The New York Times, John Williams:
"Stub, the boy introduced at the beginning of Rikki Ducornet’s dark, elliptical fairy tale of a novel, is “a good child, far too good for his own safety.” He “doesn’t know he’s lonely and that his fear is not of his making, that it will haunt him for the rest of his life.” His live-in babysitter and his troubled mother both leave the family abruptly when he’s a child, and his father is eventually “conquered by his frayed nerves.” As a teenager, Stub ends up living as a reclusive vagrant at the nearby college where his father had worked in maintenance, hiding out in the library and a biology lab. He doggedly researches the eccentric work of an artist and writer named Verner Vanderloon, and becomes enchanted with a local 8-year-old girl named Asthma. There are obvious echoes of “Lolita” in Stub’s obsession with Asthma: “A name that is soft on the tongue, that, like cotton candy, dissolves. My own fairy child,” he says at one point. And later: “Go in peace, my little bell, my little snail, my little seaside pail; Asthma the salt, the surf of my soul.” But despite the creepy tension, his interest in her is ultimately presented as a longing for the foreclosed possibilities of his own lost childhood. He befriends and moves in with a lonely professor who mistakenly believes that Stub is a Fulbright scholar at the school. More for fans of atmosphere than fans of plot, Ms. Ducornet’s novel about a man who “cannot fathom the bottomless secret of his own existence” casts a lingering spell."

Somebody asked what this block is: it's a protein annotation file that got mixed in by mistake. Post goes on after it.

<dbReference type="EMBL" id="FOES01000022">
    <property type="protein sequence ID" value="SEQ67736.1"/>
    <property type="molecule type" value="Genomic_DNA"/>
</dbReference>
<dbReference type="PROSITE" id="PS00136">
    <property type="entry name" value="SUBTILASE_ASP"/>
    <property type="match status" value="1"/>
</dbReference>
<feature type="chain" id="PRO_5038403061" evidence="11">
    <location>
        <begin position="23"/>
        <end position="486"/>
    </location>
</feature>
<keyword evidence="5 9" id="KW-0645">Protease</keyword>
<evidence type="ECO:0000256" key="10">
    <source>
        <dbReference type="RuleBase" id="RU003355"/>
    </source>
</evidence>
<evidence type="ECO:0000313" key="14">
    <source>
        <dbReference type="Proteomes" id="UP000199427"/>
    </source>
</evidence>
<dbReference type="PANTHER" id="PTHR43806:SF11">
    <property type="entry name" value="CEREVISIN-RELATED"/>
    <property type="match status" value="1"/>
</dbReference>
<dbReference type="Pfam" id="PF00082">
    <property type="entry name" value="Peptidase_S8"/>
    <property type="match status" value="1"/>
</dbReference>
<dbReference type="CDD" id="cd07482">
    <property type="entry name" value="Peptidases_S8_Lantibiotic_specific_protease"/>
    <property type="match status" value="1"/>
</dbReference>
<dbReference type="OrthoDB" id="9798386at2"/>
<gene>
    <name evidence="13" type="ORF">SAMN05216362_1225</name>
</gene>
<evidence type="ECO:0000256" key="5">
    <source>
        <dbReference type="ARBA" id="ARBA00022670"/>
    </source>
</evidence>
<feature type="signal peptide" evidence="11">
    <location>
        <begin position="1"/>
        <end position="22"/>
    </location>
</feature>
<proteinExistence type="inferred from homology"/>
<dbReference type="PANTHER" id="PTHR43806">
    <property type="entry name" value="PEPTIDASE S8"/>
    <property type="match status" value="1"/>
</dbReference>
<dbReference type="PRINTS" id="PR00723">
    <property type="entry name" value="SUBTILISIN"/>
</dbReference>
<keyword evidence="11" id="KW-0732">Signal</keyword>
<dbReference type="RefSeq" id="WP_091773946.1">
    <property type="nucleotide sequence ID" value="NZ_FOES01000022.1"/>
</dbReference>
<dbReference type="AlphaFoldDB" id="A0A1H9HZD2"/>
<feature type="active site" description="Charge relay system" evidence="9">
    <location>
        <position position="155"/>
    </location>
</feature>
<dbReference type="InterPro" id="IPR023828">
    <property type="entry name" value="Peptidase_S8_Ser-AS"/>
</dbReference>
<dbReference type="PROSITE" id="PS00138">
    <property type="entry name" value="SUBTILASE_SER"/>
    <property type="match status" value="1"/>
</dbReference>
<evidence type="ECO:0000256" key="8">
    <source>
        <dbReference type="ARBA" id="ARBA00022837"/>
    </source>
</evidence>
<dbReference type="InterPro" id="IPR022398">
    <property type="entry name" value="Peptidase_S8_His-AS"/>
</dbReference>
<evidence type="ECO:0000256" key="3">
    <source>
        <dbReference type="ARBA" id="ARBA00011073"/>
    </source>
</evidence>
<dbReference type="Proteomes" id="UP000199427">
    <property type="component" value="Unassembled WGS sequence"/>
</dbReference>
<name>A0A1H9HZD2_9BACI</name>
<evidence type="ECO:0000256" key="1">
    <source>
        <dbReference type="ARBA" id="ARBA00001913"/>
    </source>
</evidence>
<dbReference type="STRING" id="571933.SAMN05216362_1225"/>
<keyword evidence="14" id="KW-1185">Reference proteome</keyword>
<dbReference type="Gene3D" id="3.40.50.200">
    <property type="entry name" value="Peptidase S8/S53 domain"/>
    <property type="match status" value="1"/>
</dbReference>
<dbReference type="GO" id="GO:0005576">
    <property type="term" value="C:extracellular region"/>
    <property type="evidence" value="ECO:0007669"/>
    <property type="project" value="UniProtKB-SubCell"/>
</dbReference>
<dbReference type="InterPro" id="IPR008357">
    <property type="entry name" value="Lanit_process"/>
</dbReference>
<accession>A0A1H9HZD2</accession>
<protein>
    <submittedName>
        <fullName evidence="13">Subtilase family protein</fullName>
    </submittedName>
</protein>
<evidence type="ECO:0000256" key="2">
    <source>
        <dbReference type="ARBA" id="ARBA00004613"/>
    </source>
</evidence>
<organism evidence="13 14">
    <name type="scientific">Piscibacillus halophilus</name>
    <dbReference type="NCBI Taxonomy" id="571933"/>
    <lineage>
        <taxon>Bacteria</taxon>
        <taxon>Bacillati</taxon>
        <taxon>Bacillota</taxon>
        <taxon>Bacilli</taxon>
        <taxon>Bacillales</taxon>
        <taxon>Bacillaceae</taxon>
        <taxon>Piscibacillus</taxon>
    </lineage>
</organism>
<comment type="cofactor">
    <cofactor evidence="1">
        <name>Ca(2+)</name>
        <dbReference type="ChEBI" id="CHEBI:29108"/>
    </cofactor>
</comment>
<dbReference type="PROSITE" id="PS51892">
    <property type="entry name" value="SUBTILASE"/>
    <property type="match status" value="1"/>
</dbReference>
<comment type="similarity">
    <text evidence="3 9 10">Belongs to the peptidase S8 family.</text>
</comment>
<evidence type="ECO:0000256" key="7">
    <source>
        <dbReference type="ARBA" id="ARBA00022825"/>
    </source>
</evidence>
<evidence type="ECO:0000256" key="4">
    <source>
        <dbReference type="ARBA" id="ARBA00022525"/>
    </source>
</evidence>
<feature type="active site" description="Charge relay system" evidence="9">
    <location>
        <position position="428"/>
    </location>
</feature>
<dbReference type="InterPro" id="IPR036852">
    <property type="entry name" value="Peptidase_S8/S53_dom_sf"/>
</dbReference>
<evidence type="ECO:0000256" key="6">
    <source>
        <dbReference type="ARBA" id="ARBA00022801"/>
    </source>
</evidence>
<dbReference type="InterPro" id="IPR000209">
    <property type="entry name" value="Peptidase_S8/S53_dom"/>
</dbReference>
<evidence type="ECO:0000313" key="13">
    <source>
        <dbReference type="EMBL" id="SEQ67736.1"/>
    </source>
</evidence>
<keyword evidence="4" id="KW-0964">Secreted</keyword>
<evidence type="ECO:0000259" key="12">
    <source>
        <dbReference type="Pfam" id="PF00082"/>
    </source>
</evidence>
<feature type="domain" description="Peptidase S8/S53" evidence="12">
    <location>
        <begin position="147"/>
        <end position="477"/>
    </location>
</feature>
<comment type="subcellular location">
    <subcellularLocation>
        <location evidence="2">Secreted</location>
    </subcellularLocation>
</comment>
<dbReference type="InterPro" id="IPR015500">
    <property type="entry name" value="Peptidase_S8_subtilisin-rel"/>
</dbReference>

"[a] dark, elliptical fairy tale of a novel..."